Sir Herbert Edward Read (4 December 1893 – 12 June 1968) was an English anarchist, poet, and critic of literature and art. He was one of the earliest English writers to take notice of existentialism, and was strongly influenced by proto-existentialist thinker Max Stirner.
- Poetry is creative expression; Prose is constructive expression. … by creative I mean original. In Poetry the words are born or reborn in the act of thinking. … There is no time interval between the words and the thought when a real poet writes, both of them happen together, and both the thought and the word are Poetry.
- English Prose Style (1928)
- I believe that the poet is necessarily an anarchist, and that he must oppose all organized conceptions of the State, not only those which we inherit from the past, but equally those which are imposed on people in the name of the future.
- Poetry and Anarchism (1938)
- The modern poet has no essential alliance with regular schemes of any sorts.He reserves the right to adapt his rhythm to his mood, to modulate his metre as he progresses. Far from seeking freedom and irresponsibility (implied by the unfortunate term free verse) he seeks a stricter discipline of exact concord of thought and feeling.
- Collected Essays in Literary Criticism (1938)
- The great modern heresy in poetry is to confuse the use we make of words in a poem with modalities of speech...For true poetry is never speech but always a song.
- End Word Collected Poems (1966)
The Cult of Sincerity (1969) 
- Sentir mon Cœur is a privilege only granted to the exceptional man—the one who has the ability to find words that exactly (or, to himself, convincingly) express his feelings. … The value of words help to define the feeling itself. … The common failure is to allow habitual words and phrases, flowing spontaneously from the memory, to determine and deform the feelings.
- p. 16
- Why do we forget our childhood? With rare exceptions we have no memory of our first four, five, or six years, and yet we have only to watch the development of our own children during this period to realize that these are precisely the most exciting, the most formative years of life. Schachtel’s theory is that our infantile experiences, so free, so uninhibited, are suppressed because they are incompatible with the conventions of an adult society which we call ‘civilized’. The infant is a savage and must be tamed, domesticated. The process is so gradual and so universal that only exceptionally will an individual child escape it, to become perhaps a genius, perhaps the selfish individual we call a criminal. The significance of this theory for the problem of sincerity in art (and in life) is that occasionally the veil of forgetfulness that hides our infant years is lifted and then we recover all the force and vitality that distinguished our first experiences—the ‘celestial joys’ of which Traherne speaks, when the eyes feast for the first time and insatiably on the beauties of God’s creation. Those childhood experiences, when we ‘enjoy the World aright’, are indeed sincere, and we may therefore say that we too are sincere when in later years we are able to recall these innocent sensations.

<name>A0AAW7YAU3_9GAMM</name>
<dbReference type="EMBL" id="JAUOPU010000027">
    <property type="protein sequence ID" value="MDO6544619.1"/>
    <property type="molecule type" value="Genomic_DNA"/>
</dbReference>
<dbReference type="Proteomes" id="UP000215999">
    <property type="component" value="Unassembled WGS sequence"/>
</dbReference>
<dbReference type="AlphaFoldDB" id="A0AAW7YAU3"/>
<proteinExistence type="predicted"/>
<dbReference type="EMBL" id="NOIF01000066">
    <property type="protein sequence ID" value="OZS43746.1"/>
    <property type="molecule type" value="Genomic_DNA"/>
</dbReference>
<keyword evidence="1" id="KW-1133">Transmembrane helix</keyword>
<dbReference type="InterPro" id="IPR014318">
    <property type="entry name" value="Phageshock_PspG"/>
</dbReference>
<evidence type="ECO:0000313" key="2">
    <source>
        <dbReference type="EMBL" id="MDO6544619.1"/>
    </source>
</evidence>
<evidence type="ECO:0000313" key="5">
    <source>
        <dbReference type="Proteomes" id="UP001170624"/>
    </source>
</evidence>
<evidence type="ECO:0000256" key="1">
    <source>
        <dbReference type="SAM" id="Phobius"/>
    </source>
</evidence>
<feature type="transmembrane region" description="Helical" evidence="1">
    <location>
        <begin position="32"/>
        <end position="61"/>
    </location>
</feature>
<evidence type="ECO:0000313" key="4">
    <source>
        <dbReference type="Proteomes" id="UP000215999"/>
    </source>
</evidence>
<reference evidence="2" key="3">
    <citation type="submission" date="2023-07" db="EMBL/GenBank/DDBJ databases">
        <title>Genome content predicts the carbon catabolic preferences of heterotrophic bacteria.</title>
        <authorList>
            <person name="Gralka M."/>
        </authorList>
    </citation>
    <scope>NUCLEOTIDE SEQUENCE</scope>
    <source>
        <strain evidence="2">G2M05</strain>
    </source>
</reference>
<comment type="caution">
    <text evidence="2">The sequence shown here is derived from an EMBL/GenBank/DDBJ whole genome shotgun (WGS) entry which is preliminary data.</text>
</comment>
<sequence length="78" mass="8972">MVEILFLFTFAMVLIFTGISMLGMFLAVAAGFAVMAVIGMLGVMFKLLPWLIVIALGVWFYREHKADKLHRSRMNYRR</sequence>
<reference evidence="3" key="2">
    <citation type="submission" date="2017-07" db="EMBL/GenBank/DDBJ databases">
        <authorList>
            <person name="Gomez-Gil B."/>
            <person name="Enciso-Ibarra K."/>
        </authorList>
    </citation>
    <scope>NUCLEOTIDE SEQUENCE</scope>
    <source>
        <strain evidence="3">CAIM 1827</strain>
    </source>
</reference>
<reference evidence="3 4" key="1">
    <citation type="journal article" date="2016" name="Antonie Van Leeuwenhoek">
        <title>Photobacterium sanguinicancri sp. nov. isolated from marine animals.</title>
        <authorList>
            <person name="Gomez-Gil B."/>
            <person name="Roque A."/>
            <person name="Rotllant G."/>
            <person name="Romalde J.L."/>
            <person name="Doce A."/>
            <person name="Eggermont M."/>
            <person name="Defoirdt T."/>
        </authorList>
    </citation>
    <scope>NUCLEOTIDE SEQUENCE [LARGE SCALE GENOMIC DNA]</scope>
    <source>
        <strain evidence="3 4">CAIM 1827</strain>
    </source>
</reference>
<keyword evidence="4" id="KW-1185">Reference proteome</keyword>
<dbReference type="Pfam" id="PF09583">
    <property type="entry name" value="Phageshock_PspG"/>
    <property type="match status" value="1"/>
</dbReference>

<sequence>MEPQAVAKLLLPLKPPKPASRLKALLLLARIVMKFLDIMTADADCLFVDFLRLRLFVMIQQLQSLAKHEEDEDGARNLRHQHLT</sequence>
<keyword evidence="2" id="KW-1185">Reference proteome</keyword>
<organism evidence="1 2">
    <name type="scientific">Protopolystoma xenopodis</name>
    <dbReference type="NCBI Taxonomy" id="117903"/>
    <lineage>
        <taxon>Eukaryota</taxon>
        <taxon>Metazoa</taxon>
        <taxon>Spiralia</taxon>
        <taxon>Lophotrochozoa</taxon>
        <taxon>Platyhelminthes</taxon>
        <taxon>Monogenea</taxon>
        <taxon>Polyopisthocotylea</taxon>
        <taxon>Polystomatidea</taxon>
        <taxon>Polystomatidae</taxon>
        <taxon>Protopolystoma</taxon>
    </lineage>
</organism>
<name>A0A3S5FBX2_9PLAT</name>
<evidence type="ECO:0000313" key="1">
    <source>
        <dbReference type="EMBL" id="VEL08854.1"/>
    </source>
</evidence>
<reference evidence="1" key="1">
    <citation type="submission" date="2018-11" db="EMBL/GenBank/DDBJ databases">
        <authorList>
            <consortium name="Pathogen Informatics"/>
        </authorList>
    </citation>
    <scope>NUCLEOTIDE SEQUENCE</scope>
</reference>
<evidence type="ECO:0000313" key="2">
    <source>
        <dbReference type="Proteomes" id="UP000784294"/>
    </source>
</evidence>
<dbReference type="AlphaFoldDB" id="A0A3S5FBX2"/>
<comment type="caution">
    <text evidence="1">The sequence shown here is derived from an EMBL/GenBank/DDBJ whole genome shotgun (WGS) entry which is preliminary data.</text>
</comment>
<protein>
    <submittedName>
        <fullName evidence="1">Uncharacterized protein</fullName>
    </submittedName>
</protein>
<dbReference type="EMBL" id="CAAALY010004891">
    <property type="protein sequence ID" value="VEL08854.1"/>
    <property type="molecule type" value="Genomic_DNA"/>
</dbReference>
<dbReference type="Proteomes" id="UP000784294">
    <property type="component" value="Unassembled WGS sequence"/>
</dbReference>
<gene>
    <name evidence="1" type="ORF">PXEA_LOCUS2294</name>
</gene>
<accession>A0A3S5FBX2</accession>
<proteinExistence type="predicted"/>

- pp. 16-17
- These are the sensations and feelings that are gradually blunted by education, staled by custom, rejected in favor of social conformity.
- [referring to the curiosity and sense of wonder of the child] p. 17
- Once we become conscious of a feeling and attempt to make a corresponding form, we are engaged in an activity which, far from being sincere, is prepared (as any artist if he is sincere will tell you) to moderate feelings to fit the form. The artist’s feeling for form is stronger than a formless feeling.
- p. 18
- The work of art ... is an instrument for tilling the human psyche, that it may continue to yield a harvest of vital beauty.
- p. 20